Gov't considers new Hamas sanctions

One suggestion: Treat Hamas prisoners like Hamas treats Schalit; Israel to continue swap negotiations.

March 17, 2009 00:15
4 minute read.
Gov't considers new Hamas sanctions

Schalit family protest tent 248.88. (photo credit: Ariel Jerozolimski)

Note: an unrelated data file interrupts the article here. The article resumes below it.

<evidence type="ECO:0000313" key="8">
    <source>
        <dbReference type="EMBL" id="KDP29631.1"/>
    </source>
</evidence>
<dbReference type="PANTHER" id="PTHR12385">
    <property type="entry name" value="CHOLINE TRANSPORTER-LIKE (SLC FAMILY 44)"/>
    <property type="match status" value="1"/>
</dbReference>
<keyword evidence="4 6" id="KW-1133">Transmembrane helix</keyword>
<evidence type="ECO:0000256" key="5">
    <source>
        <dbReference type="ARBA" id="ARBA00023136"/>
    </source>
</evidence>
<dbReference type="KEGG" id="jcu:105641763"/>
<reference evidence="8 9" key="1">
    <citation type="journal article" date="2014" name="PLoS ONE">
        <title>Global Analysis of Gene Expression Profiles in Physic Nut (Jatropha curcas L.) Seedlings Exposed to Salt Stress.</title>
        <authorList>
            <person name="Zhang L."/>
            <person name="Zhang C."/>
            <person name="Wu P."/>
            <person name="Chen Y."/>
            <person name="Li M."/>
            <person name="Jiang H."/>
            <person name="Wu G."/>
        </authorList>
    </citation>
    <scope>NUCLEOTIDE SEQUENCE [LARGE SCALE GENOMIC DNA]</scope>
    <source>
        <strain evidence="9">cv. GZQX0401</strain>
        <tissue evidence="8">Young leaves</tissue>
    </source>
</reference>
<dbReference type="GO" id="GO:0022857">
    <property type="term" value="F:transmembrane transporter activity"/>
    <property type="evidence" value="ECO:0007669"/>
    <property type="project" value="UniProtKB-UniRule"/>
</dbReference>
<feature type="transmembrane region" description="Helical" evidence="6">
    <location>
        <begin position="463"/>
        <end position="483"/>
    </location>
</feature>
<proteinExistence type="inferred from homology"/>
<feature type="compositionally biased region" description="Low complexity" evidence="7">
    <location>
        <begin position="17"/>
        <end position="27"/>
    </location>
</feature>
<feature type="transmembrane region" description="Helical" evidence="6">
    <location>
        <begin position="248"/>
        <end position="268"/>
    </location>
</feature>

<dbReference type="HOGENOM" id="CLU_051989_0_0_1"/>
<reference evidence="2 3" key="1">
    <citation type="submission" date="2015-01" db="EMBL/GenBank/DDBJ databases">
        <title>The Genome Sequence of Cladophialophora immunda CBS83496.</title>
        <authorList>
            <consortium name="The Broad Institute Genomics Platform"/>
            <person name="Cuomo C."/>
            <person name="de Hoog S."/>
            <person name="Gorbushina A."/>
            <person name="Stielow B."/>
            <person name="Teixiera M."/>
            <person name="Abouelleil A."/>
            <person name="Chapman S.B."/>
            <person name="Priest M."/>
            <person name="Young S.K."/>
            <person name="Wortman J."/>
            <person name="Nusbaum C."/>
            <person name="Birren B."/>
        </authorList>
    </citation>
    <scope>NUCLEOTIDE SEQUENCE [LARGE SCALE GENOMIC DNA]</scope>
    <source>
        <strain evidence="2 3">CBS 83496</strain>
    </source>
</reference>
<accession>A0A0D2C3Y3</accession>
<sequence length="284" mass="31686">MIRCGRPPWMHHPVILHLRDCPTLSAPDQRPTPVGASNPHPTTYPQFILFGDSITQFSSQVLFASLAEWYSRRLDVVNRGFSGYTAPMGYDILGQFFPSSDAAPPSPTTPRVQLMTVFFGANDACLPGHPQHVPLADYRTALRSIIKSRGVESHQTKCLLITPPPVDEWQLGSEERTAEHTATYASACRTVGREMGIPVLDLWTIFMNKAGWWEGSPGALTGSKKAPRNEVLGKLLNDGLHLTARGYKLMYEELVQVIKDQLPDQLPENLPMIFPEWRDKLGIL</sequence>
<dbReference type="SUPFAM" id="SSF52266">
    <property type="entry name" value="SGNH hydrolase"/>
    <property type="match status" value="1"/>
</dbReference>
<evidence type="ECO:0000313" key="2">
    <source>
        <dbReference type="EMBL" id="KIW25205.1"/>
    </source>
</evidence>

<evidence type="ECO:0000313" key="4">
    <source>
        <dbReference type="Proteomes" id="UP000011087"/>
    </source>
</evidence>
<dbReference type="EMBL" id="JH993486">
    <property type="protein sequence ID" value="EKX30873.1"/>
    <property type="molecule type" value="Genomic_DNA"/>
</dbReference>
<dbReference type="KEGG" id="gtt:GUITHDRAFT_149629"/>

The government decided on Tuesday during a special three-hour cabinet session that a new committee of ministers would be charged with brainstorming ways to impose additional "sanctions" on Hamas in order to force the group to be more flexible in negotiations for the release of captured IDF soldier Gilad Schalit. According to reports, pressure tactics to be considered by the committee would include changing the current treatment of Hamas prisoners in Israeli jails to be more equivalent to the treatment currently being received by the kidnapped soldier. Such a change would most likely put an end to family visits which are currently permitted. Justice Minister Daniel Friedmann has been appointed the chairman of the committee, which is expected to submit its recommendations on Sunday during the next cabinet meeting. Earlier, ministers coming out of the special cabinet session were quoted as saying the Schalit issue was "stuck." "Hamas made demands that no Israeli government would have been able to accept," said Friedmann after he left the cabinet meeting. "We all share in the Schalit family's pain. The prime minister was ready to make many concessions," he said and then added, "but there are red lines that Israel can not cross." He likened Hamas to Hitler and said that in the years prior to World War II democracies mistakenly made concessions to the Nazis without understanding how dangerous that was until they were on their knees. However, the government did not announce ending the negotiations with Hamas, which have been conducted indirectly through Egyptian mediation, and said that efforts to seal a deal would continue. At 8 p.m., Prime Minister Ehud Olmert will make a statement on the matter of the captured soldier. During the meeting, Olmert requested that cabinet members refrain from discussing the details of the session, and intimated that the two negotiators would travel to Cairo again shortly to continue talks. The prime minister invited the Schalit family to his office so he could personally update them on the situation immediately following the meeting. Ministers were briefed by Shin Bet (Israel Security Agency) chief Yuval Diskin and Ofer Dekel, Olmert's point man on the Schalit issue, who both returned from talks in Cairo on Monday night. During the meeting, the cabinet approved a suggestion forwarded by Diskin, in which Israel would release to the public the names of all the prisoners which Hamas was demanding be freed. In addition to cabinet ministers, the meeting was attended by IDF Chief of General Staff Lt.-Gen. Gabi Ashkenazi, who cut short his trip to the US. Before the meeting, Industry, Trade and Labor Minister Eli Yishai said that it appeared the current government would not be able to secure the soldier's freedom. "It seems that this government won't succeed in resolving the Schalit saga," he said prior to a meeting with Prime Minister-designate Binyamin Netanyahu. "But the next government will be committed with the same intensity to bringing Gilad back. That is its duty, despite the difficulties anticipated." Netanyahu himself has been silent with respect to his views on the issue and is not expected to express an opinion until the end of the week. Tourism Minister Ruhama Avraham-Balila remained optimistic on the matter. "I feel great sadness, but I hope that in spite of everything, a deal can be finalized in the coming days," she said. "I hope that Hamas will understand the opportunity it has and will not toughen its stance further, so that we can reach a positive solution." Hopes for a breakthrough that would lead to Schalit's release were dashed Monday night when the Prime Minister's Office released a statement saying that Hamas had hardened its position, gone back on understandings that had been reached in the past year and raised extreme demands in spite of the attempts to advance the negotiations. The statement was issued upon Diskin and Dekel's return after two days of marathon Egyptian-mediated talks toward concluding a prisoner swap. Palestinian sources told the pan-Arab daily Al Hayat that the negotiations were discontinued because of Hamas's insistence on freeing all 450 prisoners on the list it presented to Israel. According to the sources, which the paper termed "reliable," the figure behind Hamas's hardened position was the organization's military chief, Ahmed Ja'bari. Meanwhile, a senior Israeli official involved in the negotiations told Israel Radio on Tuesday that the Hamas demands had crossed "red lines" and Israel would have suffered strategic damage were it to agree to them. A Hamas legislator in the Gaza Strip, however, said, "We are closer than ever to reaching a prisoner exchange agreement with Israel. The ball is now in Israel's court." A statement on the Web site of Hamas's military wing, however, said "Israel has agreed to free all the prisoners on the updated list." It claims that the only point of disagreement is Israel's demand to deport several of the prisoners. During the negotiations, Hamas asked for the release of as many as 1,400 prisoners, of which 450 are known to have been involved in terror attacks that killed Israelis. Reports have varied as to whether or not the list had been whittled down to just the 450, and whether Israel had agreed to free some or all. There was some indication that the disagreements between the two sides had been reduced to a final 25 or 50 names. Hamas representatives said that Schalit would be handed over to the Egyptians as soon as the Israeli government accepted all of the movement's demands. They also warned against "excessive optimism," saying it was premature to talk about a major breakthrough. Khaled Abu Toameh contributed to this report.